This creatively designed cap attracted my attention the moment I entered the gift shop at the Urugo Women’s Opportunity Center (WOC). The said shop is set up next to Urugo Roadside Cafe, my regular stopover en route to Akagera National Park.
Kitenge is an African fabric that stimulates creativity. It can be converted into a shirt, wallet, laptop bag or whatever crosses your mind. Traditionally, the iconic fabric is used to sew an assortment of women’s attires. Lately, a wide variety of kitenge apparel has emerged.
I usually go to the market in every new town. A visit to the market is an experience in itself. It is my way of connecting with members of the local community, feeling their vibe and capturing their spirit.
I like the whirring sound of sewing machines. Every market in this country has a swarm of tailors. One of my favorite activities in those markets is to buy a piece of kitenge and watch a tailor turn it into an item of my choice within minutes.
During one of my previous visits to the Urugo WOC, I interacted with young women who are in tune with fashion and the latest trends in the global market. Their products can compete against any other established brands out there.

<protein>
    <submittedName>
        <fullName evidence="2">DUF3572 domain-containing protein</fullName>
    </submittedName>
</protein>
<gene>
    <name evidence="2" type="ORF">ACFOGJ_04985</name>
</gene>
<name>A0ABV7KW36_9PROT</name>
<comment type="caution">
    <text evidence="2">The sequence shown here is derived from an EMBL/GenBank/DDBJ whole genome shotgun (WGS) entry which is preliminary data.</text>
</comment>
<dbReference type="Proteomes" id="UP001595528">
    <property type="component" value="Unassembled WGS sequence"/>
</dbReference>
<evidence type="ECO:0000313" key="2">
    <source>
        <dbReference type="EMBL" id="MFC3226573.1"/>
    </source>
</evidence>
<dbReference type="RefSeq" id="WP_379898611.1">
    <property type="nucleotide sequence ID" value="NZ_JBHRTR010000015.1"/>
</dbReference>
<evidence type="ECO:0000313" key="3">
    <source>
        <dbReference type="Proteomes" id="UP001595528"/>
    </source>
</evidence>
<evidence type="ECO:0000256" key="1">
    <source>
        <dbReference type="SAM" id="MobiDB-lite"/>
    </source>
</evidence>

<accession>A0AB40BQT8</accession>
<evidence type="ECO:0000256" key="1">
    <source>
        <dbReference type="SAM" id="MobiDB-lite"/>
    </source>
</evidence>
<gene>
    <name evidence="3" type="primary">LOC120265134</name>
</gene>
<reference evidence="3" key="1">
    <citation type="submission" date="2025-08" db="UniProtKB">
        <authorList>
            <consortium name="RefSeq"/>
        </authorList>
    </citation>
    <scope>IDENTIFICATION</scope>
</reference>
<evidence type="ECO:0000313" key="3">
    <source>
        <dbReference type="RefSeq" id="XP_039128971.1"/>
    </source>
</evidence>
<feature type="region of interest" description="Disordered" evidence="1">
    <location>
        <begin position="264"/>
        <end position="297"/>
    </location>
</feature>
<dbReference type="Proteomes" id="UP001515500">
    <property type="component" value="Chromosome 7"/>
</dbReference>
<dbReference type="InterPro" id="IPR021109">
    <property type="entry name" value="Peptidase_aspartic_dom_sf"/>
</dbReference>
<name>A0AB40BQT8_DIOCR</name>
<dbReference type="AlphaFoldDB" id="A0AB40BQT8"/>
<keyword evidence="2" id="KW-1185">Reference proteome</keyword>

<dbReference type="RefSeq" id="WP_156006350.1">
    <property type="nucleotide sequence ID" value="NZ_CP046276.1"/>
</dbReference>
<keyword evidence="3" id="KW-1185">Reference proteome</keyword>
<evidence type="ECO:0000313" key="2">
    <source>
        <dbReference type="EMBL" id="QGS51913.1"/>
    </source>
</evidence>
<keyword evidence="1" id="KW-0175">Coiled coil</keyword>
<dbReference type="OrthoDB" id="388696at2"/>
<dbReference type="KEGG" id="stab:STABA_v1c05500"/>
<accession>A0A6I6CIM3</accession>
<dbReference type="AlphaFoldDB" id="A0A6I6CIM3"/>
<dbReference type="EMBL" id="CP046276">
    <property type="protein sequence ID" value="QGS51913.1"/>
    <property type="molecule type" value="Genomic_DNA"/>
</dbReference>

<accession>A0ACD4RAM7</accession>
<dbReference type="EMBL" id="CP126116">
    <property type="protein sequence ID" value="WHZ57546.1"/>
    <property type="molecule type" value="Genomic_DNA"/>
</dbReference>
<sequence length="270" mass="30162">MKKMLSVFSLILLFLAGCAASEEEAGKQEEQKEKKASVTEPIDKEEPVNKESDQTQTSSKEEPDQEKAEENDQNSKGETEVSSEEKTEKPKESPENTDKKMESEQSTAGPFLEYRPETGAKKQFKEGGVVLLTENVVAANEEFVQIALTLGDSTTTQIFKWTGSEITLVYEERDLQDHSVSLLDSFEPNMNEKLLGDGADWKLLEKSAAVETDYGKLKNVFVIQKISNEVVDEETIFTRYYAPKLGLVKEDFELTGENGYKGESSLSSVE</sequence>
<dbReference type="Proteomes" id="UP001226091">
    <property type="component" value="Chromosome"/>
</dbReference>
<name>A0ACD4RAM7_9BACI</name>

Ingabire Aisha has been plying her craft at the center since the successful completion of her training program, courtesy of Women for Women International. "I am still sharpening my skills. The skills development aspect is a continuous process." She told me. Through her savings, she bought her own sewing machine. Owning a machine enables her to work from home when she needs to.
Irakiza Martha, a diploma holder in Computer Science, is envisioning a brighter future despite the uncertainties caused by the pandemic. She is planning to launch her own label and leverage the power of technology to grow her brand.
While on a tour, I also visit curio shops quite often. These craft markets are mini art exhibitions. They showcase beauty and demonstrate the artisans’ devotion to labor. From a curio shop, a tourist walks away with a little piece of the host country — a precious souvenir that rekindles cherished memories. In addition, these outlets play an important role in creating a viable commercial link between visitors and the community.
The first time I dropped by the Urugo WOC’s gift shop, I had a hard time deciding what to buy. I felt like a kid in a candy store. This time round, the cap with a detachable mask stood out from the crowd. It was an easy choice.
The author is currently visiting all 30 districts of Rwanda. His tour of Kayonza is sponsored by Ikaze Rwanda Tours & Travel, Akagera Rhino Lodge, Imigongo Art Center, Jambo Beach, Silent Hill Hotel and Ihema View Campsite)